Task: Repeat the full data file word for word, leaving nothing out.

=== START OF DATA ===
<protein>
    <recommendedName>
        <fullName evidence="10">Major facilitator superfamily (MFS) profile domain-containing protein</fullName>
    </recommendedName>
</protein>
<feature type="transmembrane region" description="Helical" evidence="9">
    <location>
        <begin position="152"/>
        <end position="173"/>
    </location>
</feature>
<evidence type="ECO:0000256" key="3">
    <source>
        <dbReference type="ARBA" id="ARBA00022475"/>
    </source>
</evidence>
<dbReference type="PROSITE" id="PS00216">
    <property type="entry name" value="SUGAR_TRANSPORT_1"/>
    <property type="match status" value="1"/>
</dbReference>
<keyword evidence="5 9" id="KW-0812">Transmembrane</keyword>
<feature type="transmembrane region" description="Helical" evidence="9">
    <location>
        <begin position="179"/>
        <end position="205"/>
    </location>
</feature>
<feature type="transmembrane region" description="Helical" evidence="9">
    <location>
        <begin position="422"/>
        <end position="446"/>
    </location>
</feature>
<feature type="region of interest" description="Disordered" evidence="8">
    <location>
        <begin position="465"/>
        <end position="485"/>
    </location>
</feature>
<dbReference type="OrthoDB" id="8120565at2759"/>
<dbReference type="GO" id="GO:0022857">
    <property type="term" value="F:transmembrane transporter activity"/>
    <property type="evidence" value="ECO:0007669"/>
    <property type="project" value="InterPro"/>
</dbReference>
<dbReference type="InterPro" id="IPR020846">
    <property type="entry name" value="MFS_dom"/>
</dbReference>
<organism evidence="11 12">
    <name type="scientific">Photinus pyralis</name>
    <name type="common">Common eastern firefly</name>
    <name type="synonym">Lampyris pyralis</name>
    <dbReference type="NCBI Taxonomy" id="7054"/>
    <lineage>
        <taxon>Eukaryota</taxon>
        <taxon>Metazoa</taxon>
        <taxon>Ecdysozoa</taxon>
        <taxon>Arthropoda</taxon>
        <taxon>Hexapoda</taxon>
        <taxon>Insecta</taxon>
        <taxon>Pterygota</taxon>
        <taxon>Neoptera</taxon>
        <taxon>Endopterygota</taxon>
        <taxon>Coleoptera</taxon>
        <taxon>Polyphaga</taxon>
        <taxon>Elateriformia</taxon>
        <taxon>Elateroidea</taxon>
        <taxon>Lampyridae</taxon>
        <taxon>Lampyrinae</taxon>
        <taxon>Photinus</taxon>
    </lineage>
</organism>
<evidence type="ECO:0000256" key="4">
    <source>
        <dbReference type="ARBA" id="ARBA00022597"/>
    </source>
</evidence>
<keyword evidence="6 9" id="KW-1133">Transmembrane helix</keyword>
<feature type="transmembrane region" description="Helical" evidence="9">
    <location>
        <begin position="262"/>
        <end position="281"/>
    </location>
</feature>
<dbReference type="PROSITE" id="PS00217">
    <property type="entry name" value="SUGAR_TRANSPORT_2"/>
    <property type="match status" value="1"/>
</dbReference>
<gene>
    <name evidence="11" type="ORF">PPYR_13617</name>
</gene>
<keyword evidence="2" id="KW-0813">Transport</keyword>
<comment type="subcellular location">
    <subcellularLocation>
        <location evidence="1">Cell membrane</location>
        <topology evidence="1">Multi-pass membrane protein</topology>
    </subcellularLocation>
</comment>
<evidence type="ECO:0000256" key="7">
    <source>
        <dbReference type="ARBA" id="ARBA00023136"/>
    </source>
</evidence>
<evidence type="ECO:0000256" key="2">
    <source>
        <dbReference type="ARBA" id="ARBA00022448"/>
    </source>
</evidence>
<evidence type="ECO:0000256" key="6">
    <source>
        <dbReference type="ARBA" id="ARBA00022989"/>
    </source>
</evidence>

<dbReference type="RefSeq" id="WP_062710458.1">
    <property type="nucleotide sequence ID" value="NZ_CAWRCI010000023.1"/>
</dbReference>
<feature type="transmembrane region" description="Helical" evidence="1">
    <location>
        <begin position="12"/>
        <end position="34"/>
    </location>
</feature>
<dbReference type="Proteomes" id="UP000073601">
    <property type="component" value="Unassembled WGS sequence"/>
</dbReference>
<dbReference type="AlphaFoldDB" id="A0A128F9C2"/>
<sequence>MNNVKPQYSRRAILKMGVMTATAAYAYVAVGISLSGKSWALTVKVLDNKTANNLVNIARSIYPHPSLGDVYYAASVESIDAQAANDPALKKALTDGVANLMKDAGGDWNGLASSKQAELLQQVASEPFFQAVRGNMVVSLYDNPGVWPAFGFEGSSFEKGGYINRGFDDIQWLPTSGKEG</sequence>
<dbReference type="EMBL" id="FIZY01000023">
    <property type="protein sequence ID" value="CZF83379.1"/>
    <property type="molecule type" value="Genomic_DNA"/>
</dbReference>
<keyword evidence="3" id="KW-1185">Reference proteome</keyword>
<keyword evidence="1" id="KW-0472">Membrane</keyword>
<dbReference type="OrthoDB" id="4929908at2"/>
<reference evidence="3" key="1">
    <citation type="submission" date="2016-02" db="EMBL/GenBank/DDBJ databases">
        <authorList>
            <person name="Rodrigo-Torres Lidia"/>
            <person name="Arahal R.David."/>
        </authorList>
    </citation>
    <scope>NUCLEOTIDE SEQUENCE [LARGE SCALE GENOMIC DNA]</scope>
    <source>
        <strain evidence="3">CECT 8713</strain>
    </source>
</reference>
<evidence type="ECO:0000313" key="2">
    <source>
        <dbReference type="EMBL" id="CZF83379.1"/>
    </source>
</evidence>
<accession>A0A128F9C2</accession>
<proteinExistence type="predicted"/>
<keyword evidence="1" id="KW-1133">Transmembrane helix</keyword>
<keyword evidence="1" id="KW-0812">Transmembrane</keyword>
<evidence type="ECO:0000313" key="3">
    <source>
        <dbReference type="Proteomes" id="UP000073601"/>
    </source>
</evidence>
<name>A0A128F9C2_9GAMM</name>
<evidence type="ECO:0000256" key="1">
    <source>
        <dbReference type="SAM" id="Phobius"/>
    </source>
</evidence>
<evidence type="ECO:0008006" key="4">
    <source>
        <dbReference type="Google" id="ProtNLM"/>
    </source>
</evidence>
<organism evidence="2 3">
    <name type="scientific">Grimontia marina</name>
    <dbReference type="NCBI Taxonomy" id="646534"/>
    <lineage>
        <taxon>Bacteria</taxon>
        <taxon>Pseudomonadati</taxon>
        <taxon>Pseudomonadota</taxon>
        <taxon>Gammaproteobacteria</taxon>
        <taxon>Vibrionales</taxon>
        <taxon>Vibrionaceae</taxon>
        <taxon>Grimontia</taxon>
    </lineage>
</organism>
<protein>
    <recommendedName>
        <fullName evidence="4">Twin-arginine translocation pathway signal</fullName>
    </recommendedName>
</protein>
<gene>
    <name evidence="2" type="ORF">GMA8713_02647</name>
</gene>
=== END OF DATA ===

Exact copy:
<protein>
    <recommendedName>
        <fullName evidence="10">Major facilitator superfamily (MFS) profile domain-containing protein</fullName>
    </recommendedName>
</protein>
<feature type="transmembrane region" description="Helical" evidence="9">
    <location>
        <begin position="152"/>
        <end position="173"/>
    </location>
</feature>
<evidence type="ECO:0000256" key="3">
    <source>
        <dbReference type="ARBA" id="ARBA00022475"/>
    </source>
</evidence>
<dbReference type="PROSITE" id="PS00216">
    <property type="entry name" value="SUGAR_TRANSPORT_1"/>
    <property type="match status" value="1"/>
</dbReference>
<keyword evidence="5 9" id="KW-0812">Transmembrane</keyword>
<feature type="transmembrane region" description="Helical" evidence="9">
    <location>
        <begin position="179"/>
        <end position="205"/>
    </location>
</feature>
<feature type="transmembrane region" description="Helical" evidence="9">
    <location>
        <begin position="422"/>
        <end position="446"/>
    </location>
</feature>
<feature type="region of interest" description="Disordered" evidence="8">
    <location>
        <begin position="465"/>
        <end position="485"/>
    </location>
</feature>
<dbReference type="OrthoDB" id="8120565at2759"/>
<dbReference type="GO" id="GO:0022857">
    <property type="term" value="F:transmembrane transporter activity"/>
    <property type="evidence" value="ECO:0007669"/>
    <property type="project" value="InterPro"/>
</dbReference>
<dbReference type="InterPro" id="IPR020846">
    <property type="entry name" value="MFS_dom"/>
</dbReference>
<organism evidence="11 12">
    <name type="scientific">Photinus pyralis</name>
    <name type="common">Common eastern firefly</name>
    <name type="synonym">Lampyris pyralis</name>
    <dbReference type="NCBI Taxonomy" id="7054"/>
    <lineage>
        <taxon>Eukaryota</taxon>
        <taxon>Metazoa</taxon>
        <taxon>Ecdysozoa</taxon>
        <taxon>Arthropoda</taxon>
        <taxon>Hexapoda</taxon>
        <taxon>Insecta</taxon>
        <taxon>Pterygota</taxon>
        <taxon>Neoptera</taxon>
        <taxon>Endopterygota</taxon>
        <taxon>Coleoptera</taxon>
        <taxon>Polyphaga</taxon>
        <taxon>Elateriformia</taxon>
        <taxon>Elateroidea</taxon>
        <taxon>Lampyridae</taxon>
        <taxon>Lampyrinae</taxon>
        <taxon>Photinus</taxon>
    </lineage>
</organism>
<evidence type="ECO:0000256" key="4">
    <source>
        <dbReference type="ARBA" id="ARBA00022597"/>
    </source>
</evidence>
<keyword evidence="6 9" id="KW-1133">Transmembrane helix</keyword>
<feature type="transmembrane region" description="Helical" evidence="9">
    <location>
        <begin position="262"/>
        <end position="281"/>
    </location>
</feature>
<dbReference type="PROSITE" id="PS00217">
    <property type="entry name" value="SUGAR_TRANSPORT_2"/>
    <property type="match status" value="1"/>
</dbReference>
<gene>
    <name evidence="11" type="ORF">PPYR_13617</name>
</gene>
<keyword evidence="2" id="KW-0813">Transport</keyword>
<comment type="subcellular location">
    <subcellularLocation>
        <location evidence="1">Cell membrane</location>
        <topology evidence="1">Multi-pass membrane protein</topology>
    </subcellularLocation>
</comment>
<evidence type="ECO:0000256" key="7">
    <source>
        <dbReference type="ARBA" id="ARBA00023136"/>
    </source>
</evidence>
<evidence type="ECO:0000256" key="2">
    <source>
        <dbReference type="ARBA" id="ARBA00022448"/>
    </source>
</evidence>
<evidence type="ECO:0000256" key="6">
    <source>
        <dbReference type="ARBA" id="ARBA00022989"/>
    </source>
</evidence>

<dbReference type="RefSeq" id="WP_062710458.1">
    <property type="nucleotide sequence ID" value="NZ_CAWRCI010000023.1"/>
</dbReference>
<feature type="transmembrane region" description="Helical" evidence="1">
    <location>
        <begin position="12"/>
        <end position="34"/>
    </location>
</feature>
<dbReference type="Proteomes" id="UP000073601">
    <property type="component" value="Unassembled WGS sequence"/>
</dbReference>
<dbReference type="AlphaFoldDB" id="A0A128F9C2"/>
<sequence>MNNVKPQYSRRAILKMGVMTATAAYAYVAVGISLSGKSWALTVKVLDNKTANNLVNIARSIYPHPSLGDVYYAASVESIDAQAANDPALKKALTDGVANLMKDAGGDWNGLASSKQAELLQQVASEPFFQAVRGNMVVSLYDNPGVWPAFGFEGSSFEKGGYINRGFDDIQWLPTSGKEG</sequence>
<dbReference type="EMBL" id="FIZY01000023">
    <property type="protein sequence ID" value="CZF83379.1"/>
    <property type="molecule type" value="Genomic_DNA"/>
</dbReference>
<keyword evidence="3" id="KW-1185">Reference proteome</keyword>
<keyword evidence="1" id="KW-0472">Membrane</keyword>
<dbReference type="OrthoDB" id="4929908at2"/>
<reference evidence="3" key="1">
    <citation type="submission" date="2016-02" db="EMBL/GenBank/DDBJ databases">
        <authorList>
            <person name="Rodrigo-Torres Lidia"/>
            <person name="Arahal R.David."/>
        </authorList>
    </citation>
    <scope>NUCLEOTIDE SEQUENCE [LARGE SCALE GENOMIC DNA]</scope>
    <source>
        <strain evidence="3">CECT 8713</strain>
    </source>
</reference>
<evidence type="ECO:0000313" key="2">
    <source>
        <dbReference type="EMBL" id="CZF83379.1"/>
    </source>
</evidence>
<accession>A0A128F9C2</accession>
<proteinExistence type="predicted"/>
<keyword evidence="1" id="KW-1133">Transmembrane helix</keyword>
<keyword evidence="1" id="KW-0812">Transmembrane</keyword>
<evidence type="ECO:0000313" key="3">
    <source>
        <dbReference type="Proteomes" id="UP000073601"/>
    </source>
</evidence>
<name>A0A128F9C2_9GAMM</name>
<evidence type="ECO:0000256" key="1">
    <source>
        <dbReference type="SAM" id="Phobius"/>
    </source>
</evidence>
<evidence type="ECO:0008006" key="4">
    <source>
        <dbReference type="Google" id="ProtNLM"/>
    </source>
</evidence>
<organism evidence="2 3">
    <name type="scientific">Grimontia marina</name>
    <dbReference type="NCBI Taxonomy" id="646534"/>
    <lineage>
        <taxon>Bacteria</taxon>
        <taxon>Pseudomonadati</taxon>
        <taxon>Pseudomonadota</taxon>
        <taxon>Gammaproteobacteria</taxon>
        <taxon>Vibrionales</taxon>
        <taxon>Vibrionaceae</taxon>
        <taxon>Grimontia</taxon>
    </lineage>
</organism>
<protein>
    <recommendedName>
        <fullName evidence="4">Twin-arginine translocation pathway signal</fullName>
    </recommendedName>
</protein>
<gene>
    <name evidence="2" type="ORF">GMA8713_02647</name>
</gene>